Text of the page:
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Freeze 1/2013

Fifty two degrees can mean so many different things. I will start off by saying that for us here in Southern California, fifty-two degrees for a daytime high feels like the arctic (I am guessing). To us it was freezing, but many others around the country were pointing their fingers and laughing at our whining. How we experience temperature, on a very surface level, seems to be very relative. I lived in the Pacific Northwest for eight years and I know that fifty degrees can feel warm. But, after several days of these chilly daytime temps, I simply could not be outside for long periods of time. I was tired of the cold.

Now for plants, fifty-two degrees is fifty-two degrees. They are not leaning over to each other and complaining that they are chilly. And well, for humans, fifty-two degrees is fifty-two degrees on a physiological level. I would much rather be stranded in the mountains on a fifty degree day than a fifteen degree day.

Fifty two degree days meant very unusually cold nights. Nights I wasn’t prepared for. Nights that forced me to lay down good bed sheets, table cloths, and even a beach towel over the vegetable beds. Four nights to be exact. The sprinklers came on and encased everything is ice. This. Never. Happens. Until now.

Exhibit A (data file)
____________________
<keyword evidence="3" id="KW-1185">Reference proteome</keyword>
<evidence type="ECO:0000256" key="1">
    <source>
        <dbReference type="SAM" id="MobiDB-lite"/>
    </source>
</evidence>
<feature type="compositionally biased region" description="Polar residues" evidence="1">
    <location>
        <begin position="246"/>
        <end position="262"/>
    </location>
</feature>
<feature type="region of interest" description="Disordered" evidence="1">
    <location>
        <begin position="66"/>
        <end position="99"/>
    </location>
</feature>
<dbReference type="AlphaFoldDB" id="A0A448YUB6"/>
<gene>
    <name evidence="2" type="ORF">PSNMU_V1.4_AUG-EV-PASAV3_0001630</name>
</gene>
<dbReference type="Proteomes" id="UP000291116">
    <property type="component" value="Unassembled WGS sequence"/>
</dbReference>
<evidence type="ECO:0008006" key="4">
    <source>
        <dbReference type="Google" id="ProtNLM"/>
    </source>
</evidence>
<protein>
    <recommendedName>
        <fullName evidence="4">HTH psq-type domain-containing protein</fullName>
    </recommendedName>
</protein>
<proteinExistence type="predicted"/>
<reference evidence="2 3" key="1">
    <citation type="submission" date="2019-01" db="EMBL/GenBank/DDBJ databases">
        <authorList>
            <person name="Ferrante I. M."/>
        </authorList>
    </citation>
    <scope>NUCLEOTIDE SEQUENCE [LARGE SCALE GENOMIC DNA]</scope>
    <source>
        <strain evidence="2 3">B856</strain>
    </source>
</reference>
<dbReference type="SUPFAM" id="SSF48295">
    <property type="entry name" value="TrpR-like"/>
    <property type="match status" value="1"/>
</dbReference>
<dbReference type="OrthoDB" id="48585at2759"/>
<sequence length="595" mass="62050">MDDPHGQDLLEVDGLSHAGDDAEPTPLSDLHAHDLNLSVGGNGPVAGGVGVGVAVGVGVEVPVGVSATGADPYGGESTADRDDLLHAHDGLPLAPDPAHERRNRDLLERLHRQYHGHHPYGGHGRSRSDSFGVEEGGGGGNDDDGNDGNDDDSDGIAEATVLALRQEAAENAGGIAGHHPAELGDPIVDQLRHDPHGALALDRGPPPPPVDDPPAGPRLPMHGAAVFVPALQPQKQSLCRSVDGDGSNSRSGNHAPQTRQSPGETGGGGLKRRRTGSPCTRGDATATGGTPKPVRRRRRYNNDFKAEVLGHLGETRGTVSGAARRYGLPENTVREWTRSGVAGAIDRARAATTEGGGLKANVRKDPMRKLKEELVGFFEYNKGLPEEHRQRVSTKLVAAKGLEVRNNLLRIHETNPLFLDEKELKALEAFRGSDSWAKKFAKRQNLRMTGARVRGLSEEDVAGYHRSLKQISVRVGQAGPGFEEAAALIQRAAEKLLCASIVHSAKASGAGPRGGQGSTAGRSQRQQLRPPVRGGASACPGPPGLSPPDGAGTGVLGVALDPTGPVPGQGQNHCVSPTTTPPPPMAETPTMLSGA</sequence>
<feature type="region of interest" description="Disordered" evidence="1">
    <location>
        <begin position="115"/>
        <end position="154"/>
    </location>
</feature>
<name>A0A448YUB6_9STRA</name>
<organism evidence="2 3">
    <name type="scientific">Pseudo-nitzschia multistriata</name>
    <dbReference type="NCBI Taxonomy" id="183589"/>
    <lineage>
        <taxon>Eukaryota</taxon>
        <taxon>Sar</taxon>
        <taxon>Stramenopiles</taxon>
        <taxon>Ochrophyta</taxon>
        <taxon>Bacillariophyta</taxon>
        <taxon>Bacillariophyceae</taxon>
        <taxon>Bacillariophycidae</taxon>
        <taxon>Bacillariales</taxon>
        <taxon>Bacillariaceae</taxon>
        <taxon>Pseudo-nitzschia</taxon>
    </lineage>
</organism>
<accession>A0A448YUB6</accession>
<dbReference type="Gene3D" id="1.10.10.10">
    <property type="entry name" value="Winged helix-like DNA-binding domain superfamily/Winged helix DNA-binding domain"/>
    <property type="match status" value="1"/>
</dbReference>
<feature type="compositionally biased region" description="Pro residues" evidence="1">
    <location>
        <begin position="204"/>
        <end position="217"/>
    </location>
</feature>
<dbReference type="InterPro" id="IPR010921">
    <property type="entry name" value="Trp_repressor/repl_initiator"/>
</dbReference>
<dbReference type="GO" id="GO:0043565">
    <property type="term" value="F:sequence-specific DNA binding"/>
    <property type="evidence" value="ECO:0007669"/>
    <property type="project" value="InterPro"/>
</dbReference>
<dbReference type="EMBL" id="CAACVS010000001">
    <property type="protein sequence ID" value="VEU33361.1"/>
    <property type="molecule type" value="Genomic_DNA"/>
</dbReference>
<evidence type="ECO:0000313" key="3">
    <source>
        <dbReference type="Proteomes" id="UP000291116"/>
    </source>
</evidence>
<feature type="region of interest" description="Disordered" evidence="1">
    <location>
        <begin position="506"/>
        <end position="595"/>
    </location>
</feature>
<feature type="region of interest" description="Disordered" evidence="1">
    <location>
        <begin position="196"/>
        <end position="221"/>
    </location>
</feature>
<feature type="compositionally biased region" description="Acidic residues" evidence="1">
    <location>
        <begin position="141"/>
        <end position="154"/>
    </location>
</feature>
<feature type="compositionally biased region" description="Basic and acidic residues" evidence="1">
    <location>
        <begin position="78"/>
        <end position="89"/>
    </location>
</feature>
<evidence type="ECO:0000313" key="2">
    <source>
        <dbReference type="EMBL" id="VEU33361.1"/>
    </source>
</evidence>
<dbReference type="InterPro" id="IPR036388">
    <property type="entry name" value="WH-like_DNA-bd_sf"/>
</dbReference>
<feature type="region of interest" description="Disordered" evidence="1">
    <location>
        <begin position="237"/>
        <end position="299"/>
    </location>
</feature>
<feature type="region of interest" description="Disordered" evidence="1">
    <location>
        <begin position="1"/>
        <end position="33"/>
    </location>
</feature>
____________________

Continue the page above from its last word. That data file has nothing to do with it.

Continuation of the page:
The freeze 2013

Most everything survived, except the very sad-looking peppers and a good majority of the nasturtiums. The flowers may bounce back. There are hundreds of seeds in the ground that have yet to germinate.

Then, just when I thought I couldn’t take another cold, cold day, the sun started to feel warm again. This morning I opened my computer to do some blog reading and saw that one of my favorite bloggers is walking her dog in -22 degree (celsius) weather. And, I had to smile because that kind of cold weather is a relative experience too. But, seventy-five degrees? I think most of us could agree that is a gorgeous day. And, lucky for me, we have at least five of them ahead of us.

Edie at the park